When it comes to building projects to help some of the troubled and homeless get off the streets, architectural design has historically been one of the least important considerations. In Downtown Los Angeles, however, that thinking has begun to change, thanks to a scattering of low-income developments that include high design standards. The pattern needs to continue.
Los Angeles Downtown News last week reported on a trend in which prominent architects are partnering with affordable housing developers, creating projects that are a significant step up from the bland boxes of the past. Figures such as Wade Killefer (who has designed more than a dozen Downtown adaptive reuse projects) and Michael Maltzan (a veteran of high-profile developments from Westwood to Milan, Italy) are among those also dedicating their expertise to homeless housing complexes in Skid Row.
An attractive building can have a significant impact in Skid Row. On the one hand, when built (and maintained) it raises standards for the area, communicating to denizens and observers that the district is not forgotten, and that high standards are not reserved for people who live in affluent neighborhoods. Additionally, it can deliver a positive message to those residing in the properties, the attention to detail reminding residents that others care and want them to turn their lives around. Not to be ignored is the fact that good esthetics raise the spirits.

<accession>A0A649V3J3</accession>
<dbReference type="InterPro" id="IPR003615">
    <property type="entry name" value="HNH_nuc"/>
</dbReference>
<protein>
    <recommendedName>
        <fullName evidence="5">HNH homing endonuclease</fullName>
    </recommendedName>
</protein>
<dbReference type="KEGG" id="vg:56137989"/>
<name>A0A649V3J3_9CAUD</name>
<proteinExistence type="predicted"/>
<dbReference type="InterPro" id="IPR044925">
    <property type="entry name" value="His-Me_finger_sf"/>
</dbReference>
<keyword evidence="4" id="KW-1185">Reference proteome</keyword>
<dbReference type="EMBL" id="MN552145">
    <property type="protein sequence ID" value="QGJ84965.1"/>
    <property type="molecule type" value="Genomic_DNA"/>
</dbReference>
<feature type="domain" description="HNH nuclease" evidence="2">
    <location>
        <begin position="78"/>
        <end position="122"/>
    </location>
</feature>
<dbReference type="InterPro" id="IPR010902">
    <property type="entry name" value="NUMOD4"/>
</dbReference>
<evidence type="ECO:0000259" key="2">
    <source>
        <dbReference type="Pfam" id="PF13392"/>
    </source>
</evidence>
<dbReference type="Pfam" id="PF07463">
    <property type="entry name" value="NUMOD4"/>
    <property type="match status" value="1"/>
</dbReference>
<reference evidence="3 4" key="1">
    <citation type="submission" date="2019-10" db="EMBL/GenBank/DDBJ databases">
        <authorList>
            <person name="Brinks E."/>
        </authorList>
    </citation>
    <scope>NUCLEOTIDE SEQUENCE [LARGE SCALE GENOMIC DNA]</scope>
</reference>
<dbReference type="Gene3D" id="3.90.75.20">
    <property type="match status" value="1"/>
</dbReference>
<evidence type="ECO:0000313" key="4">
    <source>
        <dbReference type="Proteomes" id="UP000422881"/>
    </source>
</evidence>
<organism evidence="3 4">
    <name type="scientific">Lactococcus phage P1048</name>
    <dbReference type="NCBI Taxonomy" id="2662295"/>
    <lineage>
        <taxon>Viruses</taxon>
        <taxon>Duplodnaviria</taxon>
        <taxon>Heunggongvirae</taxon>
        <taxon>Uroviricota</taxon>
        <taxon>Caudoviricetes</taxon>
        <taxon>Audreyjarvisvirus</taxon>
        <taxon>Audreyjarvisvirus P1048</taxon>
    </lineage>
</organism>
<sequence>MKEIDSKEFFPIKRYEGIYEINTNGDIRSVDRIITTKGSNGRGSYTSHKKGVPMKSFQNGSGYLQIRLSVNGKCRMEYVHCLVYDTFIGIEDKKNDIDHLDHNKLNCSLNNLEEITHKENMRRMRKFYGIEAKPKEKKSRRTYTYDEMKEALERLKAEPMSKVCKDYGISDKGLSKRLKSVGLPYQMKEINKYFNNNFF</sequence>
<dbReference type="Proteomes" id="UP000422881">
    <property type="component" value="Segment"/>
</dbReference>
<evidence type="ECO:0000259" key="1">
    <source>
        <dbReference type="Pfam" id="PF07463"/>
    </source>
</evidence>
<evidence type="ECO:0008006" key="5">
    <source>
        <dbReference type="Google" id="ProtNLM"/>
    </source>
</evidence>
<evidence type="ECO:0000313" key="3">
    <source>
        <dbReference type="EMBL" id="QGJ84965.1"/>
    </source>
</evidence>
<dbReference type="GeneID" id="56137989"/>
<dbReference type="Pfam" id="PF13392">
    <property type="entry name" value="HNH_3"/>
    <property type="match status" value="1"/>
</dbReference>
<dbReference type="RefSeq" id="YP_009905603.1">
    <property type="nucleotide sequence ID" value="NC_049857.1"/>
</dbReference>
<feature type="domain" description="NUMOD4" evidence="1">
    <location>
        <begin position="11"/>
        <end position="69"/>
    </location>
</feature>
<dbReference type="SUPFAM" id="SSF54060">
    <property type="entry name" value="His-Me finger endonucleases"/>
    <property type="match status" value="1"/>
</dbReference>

Developers such as Skid Row Housing Trust, which has multiple high-design affordable housing projects underway in Downtown, and Thomas Safran & Associates, which created a lauded low-income apartment complex in City West in 2005, have proved that one can blend good intentions with good design. Others should learn from what has already been done.
page 4, 2/18/2008
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